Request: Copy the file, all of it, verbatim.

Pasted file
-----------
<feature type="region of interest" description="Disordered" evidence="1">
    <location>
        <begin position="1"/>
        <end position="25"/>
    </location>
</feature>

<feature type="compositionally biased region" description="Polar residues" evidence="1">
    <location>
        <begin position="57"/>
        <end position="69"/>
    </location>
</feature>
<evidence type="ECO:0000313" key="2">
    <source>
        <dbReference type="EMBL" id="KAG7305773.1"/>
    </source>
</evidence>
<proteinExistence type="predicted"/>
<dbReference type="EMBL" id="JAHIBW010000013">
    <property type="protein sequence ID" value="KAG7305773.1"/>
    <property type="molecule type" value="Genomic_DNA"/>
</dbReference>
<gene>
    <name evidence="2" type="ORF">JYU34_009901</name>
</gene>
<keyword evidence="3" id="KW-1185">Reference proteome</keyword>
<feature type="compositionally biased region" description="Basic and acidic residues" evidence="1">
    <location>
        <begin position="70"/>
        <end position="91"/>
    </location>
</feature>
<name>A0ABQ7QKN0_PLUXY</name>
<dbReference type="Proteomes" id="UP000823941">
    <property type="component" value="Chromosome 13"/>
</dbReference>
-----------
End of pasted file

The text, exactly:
<feature type="region of interest" description="Disordered" evidence="1">
    <location>
        <begin position="1"/>
        <end position="25"/>
    </location>
</feature>

<feature type="compositionally biased region" description="Polar residues" evidence="1">
    <location>
        <begin position="57"/>
        <end position="69"/>
    </location>
</feature>
<evidence type="ECO:0000313" key="2">
    <source>
        <dbReference type="EMBL" id="KAG7305773.1"/>
    </source>
</evidence>
<proteinExistence type="predicted"/>
<dbReference type="EMBL" id="JAHIBW010000013">
    <property type="protein sequence ID" value="KAG7305773.1"/>
    <property type="molecule type" value="Genomic_DNA"/>
</dbReference>
<gene>
    <name evidence="2" type="ORF">JYU34_009901</name>
</gene>
<keyword evidence="3" id="KW-1185">Reference proteome</keyword>
<feature type="compositionally biased region" description="Basic and acidic residues" evidence="1">
    <location>
        <begin position="70"/>
        <end position="91"/>
    </location>
</feature>
<name>A0ABQ7QKN0_PLUXY</name>
<dbReference type="Proteomes" id="UP000823941">
    <property type="component" value="Chromosome 13"/>
</dbReference>